In particular, their motion boils down to a surprisingly simple combination of a horizontal and a vertical wave: a left-right slither, along with up-and-down movement, both travelling down the body but slightly out of sync.

"If you phase those waves just right, you get sidewinding," Dr Goldman explained.

Flattening or enlarging the vertical wave allowed Elizabeth to get just the right amount of contact with the sand. Too much, and the robot would slip; too little, and it risked tipping over.

The reason all these adjustments help the snakes and robots to climb is because they keep the sand more stable underneath them. Getting enough purchase without making too much sand flow downhill is a delicate balancing act.

"What we noticed was that when the snake's ascending effectively... the material behind it was in a nice solid state. And when we applied the changes to the robot, we found a similar feature of the interaction, such that the material didn't flow much," said Dr Goldman.
Robot Snake
The key to successful dune climbing is maintaining just the right amount of contact, to keep the sand stable
Andrew Graham is the technical director at Bristol company OC Robotics, which specialises in snake-like robots. He said that although the Carnegie Mellon team were already known for their sidewinding designs, the new study was "a very thorough investigation of the efficiency of the process".

"They've looked at the whole problem, end to end, and demonstrated the application of what they've observed in nature to a robotic model," Mr Graham told BBC News.

He added that the insights from the snakes would help make Prof Choset's robots "more efficient and more applicable to different environments".

Source: Here
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Captive Orcas Can Learn How to Speak Dolphin, Researchers Say

One of few species capable of learning new vocal sounds

Captive orcas who live with dolphins are capable of imitating their sounds, joining an exclusive list of species that are capable of modifying their voices or learning new vocalizations, according to a new study published this month in Acoustical Society of America.
Amanda Fletcher—Flickr RF/Getty Images
Researchers analyzed 10 captive orcas, seven who lived with only other orcas, and three who lived with only bottlenose dolphins. They discovered that the three orcas who interacted with only dolphins made dolphin-like whistles, clicks and buzzes, while the other seven orcas communicated almost entirely with typical whale pulses. The findings build on two-year-old research that showed that dolphins could similarly mimic sounds of whales and other animals, according to Science Magazine.

Only a few species are capable of vocal learning, a group that includes humans, birds, elephants, bats, seals and dolphins, along with now the orcas, whose acoustic imitation abilities previously had been studied only anecdotally.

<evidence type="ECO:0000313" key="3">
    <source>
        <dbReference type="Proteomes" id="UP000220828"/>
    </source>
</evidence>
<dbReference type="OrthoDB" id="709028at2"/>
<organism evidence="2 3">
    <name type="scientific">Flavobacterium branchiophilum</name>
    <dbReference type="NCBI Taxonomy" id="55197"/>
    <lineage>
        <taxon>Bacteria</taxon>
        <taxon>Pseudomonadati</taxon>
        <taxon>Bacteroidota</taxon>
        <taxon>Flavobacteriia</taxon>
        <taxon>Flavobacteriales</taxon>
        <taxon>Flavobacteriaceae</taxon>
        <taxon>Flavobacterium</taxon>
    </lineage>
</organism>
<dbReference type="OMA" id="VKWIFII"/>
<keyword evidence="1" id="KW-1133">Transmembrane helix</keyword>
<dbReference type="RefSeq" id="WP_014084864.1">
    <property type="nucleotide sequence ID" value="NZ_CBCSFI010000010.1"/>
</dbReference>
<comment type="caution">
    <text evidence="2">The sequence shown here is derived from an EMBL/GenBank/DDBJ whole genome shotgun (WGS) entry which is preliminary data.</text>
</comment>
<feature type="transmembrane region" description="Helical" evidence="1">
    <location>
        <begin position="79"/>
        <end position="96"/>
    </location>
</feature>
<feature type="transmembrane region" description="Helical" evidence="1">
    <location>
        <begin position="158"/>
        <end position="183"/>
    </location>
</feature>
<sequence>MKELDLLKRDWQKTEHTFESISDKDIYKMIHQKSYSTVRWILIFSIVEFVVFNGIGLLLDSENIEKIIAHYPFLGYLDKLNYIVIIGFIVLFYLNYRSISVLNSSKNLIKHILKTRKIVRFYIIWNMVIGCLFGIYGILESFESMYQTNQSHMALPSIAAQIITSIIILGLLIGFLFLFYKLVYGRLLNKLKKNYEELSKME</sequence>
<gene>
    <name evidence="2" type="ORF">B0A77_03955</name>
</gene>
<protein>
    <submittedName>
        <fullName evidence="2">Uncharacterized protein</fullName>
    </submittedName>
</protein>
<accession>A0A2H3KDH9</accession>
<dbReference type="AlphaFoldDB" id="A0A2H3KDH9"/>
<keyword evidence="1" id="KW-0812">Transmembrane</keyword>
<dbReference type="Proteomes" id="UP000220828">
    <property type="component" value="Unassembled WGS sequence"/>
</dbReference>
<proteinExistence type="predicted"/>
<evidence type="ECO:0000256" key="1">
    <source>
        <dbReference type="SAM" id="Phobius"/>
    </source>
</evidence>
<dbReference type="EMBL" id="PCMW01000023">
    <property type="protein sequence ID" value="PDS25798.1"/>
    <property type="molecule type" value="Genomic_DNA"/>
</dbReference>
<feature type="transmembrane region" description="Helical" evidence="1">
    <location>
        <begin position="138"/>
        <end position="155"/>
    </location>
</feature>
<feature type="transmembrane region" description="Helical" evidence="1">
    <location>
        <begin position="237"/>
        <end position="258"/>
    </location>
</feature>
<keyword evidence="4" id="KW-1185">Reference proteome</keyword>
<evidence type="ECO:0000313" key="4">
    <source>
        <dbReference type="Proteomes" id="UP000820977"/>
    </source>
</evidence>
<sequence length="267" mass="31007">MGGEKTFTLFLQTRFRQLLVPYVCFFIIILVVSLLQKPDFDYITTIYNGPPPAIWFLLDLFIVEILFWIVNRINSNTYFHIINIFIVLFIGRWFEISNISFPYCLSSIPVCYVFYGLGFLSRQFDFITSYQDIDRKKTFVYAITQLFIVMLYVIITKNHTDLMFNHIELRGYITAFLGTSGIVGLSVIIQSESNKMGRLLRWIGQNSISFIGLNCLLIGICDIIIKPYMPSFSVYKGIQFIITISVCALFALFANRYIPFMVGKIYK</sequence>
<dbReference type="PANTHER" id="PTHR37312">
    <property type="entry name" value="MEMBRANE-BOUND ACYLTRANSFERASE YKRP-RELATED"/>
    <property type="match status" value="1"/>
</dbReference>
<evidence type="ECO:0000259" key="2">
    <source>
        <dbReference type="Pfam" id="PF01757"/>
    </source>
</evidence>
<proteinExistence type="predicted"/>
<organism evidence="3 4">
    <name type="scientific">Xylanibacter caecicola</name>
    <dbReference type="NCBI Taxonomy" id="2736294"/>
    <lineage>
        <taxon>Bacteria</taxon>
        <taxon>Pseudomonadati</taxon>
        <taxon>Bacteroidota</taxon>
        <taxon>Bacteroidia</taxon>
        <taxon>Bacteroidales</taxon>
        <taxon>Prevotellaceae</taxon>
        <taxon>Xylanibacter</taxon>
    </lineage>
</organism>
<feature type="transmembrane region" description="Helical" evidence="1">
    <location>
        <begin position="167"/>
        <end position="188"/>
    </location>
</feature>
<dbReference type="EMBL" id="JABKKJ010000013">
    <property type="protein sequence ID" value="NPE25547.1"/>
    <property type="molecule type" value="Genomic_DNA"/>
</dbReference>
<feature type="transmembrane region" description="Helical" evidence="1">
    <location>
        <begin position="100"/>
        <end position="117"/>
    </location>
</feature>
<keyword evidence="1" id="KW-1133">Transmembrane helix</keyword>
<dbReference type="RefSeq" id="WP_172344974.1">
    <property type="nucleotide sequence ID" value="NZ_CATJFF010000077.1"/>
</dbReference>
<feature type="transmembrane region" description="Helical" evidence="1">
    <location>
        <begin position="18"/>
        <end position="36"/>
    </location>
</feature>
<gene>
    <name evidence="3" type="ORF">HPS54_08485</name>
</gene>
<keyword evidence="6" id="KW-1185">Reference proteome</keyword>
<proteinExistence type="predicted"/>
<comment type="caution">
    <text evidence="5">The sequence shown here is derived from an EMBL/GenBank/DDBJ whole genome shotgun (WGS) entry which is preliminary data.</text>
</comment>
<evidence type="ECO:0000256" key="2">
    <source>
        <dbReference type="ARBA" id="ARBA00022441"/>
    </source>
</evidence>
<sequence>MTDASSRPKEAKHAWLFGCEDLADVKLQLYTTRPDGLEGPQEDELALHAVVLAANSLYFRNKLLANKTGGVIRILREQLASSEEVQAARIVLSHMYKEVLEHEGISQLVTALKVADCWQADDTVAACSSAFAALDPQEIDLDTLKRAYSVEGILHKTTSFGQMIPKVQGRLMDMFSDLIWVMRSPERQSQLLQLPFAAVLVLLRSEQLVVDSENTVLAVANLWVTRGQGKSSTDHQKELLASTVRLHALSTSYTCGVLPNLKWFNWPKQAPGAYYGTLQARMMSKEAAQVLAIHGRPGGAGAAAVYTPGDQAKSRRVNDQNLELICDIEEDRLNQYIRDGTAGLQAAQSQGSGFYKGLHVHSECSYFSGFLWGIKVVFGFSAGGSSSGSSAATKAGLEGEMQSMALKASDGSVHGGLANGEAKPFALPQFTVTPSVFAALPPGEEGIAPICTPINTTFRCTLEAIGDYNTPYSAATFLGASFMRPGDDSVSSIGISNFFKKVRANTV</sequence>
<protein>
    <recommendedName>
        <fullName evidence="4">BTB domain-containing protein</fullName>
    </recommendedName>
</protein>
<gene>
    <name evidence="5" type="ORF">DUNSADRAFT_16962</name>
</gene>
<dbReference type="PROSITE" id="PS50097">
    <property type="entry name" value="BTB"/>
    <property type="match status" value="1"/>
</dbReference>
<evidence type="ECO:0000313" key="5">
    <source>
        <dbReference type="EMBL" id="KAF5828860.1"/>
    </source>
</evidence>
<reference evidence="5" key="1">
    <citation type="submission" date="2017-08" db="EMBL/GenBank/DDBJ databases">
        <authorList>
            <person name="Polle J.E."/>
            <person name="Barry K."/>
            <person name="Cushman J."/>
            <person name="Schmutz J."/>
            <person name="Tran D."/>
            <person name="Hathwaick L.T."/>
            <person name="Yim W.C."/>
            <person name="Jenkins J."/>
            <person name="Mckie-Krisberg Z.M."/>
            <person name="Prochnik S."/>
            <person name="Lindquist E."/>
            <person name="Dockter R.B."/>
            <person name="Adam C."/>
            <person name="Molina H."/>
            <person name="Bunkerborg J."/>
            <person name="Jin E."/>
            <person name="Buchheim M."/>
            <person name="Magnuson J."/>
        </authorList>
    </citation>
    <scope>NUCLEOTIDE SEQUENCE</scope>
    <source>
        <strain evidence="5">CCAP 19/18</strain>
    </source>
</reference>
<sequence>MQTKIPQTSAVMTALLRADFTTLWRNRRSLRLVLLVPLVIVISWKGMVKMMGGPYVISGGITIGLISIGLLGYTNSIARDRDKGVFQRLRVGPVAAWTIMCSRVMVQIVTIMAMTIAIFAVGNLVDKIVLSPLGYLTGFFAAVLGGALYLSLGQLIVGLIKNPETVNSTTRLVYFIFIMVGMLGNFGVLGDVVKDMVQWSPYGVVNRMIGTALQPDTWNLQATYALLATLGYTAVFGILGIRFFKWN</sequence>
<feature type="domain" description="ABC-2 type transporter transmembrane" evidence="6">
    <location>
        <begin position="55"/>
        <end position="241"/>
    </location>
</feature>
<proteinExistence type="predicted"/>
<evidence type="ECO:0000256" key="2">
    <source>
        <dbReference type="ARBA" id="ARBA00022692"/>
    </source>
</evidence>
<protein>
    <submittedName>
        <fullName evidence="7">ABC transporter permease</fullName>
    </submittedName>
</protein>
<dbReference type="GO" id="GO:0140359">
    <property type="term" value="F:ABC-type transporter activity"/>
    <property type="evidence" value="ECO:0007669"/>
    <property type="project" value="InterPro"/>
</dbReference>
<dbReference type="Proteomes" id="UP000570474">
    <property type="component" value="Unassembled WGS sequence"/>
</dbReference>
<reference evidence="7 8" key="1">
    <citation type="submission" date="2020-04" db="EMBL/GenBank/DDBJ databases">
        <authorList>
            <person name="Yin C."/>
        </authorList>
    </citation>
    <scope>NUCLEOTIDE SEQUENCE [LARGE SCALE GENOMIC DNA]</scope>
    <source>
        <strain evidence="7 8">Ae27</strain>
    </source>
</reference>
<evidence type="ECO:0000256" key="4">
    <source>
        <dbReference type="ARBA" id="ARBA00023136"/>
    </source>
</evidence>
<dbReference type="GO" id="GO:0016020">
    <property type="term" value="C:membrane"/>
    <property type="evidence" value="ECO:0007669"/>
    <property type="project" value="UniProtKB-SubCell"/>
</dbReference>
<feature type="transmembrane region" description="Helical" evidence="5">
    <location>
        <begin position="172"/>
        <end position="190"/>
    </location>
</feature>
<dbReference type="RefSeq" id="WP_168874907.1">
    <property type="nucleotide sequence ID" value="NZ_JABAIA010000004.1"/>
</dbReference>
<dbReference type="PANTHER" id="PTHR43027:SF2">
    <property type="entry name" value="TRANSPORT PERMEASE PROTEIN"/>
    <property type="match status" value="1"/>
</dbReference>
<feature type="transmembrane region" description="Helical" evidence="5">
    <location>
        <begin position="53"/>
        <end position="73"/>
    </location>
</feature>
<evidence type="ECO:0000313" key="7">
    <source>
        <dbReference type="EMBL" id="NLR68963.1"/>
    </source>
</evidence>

Source: Here
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Friday, October 10, 2014

How many animals are really going extinct?

A century ago this fall, the world’s last passenger pigeon, a bird named Martha, died at the Cincinnati Zoo. Her death marked the end of an astonishing decline in that bird’s numbers; in America’s first centuries, passenger pigeons were so abundant that stories about them can be almost impossible to believe. Cotton Mather described a flock a mile wide that took hours to pass overhead, and John James Audubon reported that they blocked out the sun like an eclipse.
passenger pigeon
By 1900, thanks to deforestation and overhunting, passenger pigeons had disappeared from the wild. Martha’s 1914 death in captivity marked not just the end of what had been the most common bird in the country. It was also the beginning of widespread public awareness of the problem of extinction.

Once, the idea that animals would go extinct was unthinkable; it was believed that the world was a certain way and always would be. But the drastic dwindling of the American buffalo and a handful of high-profile extinctions, including the colorful Carolina parakeet just a few years after Martha’s death, made the permanent loss of a familiar animal a key way we think about damage to our world. Since then, extinction has become one of the most powerful illustrations of the human effect on the planet.

Today the threat of extinction is one of the most motivating factors for environmental activism. Endangered animals including pandas and tigers serve as logos for many conservation groups. Leonardo DiCaprio, who has donated millions to protect animals including tigers and elephants, told the audience at a gala in July, “Not since the age of the dinosaurs have so many species of plants and animals become extinct in such a short period of time.” The party raised $25 million.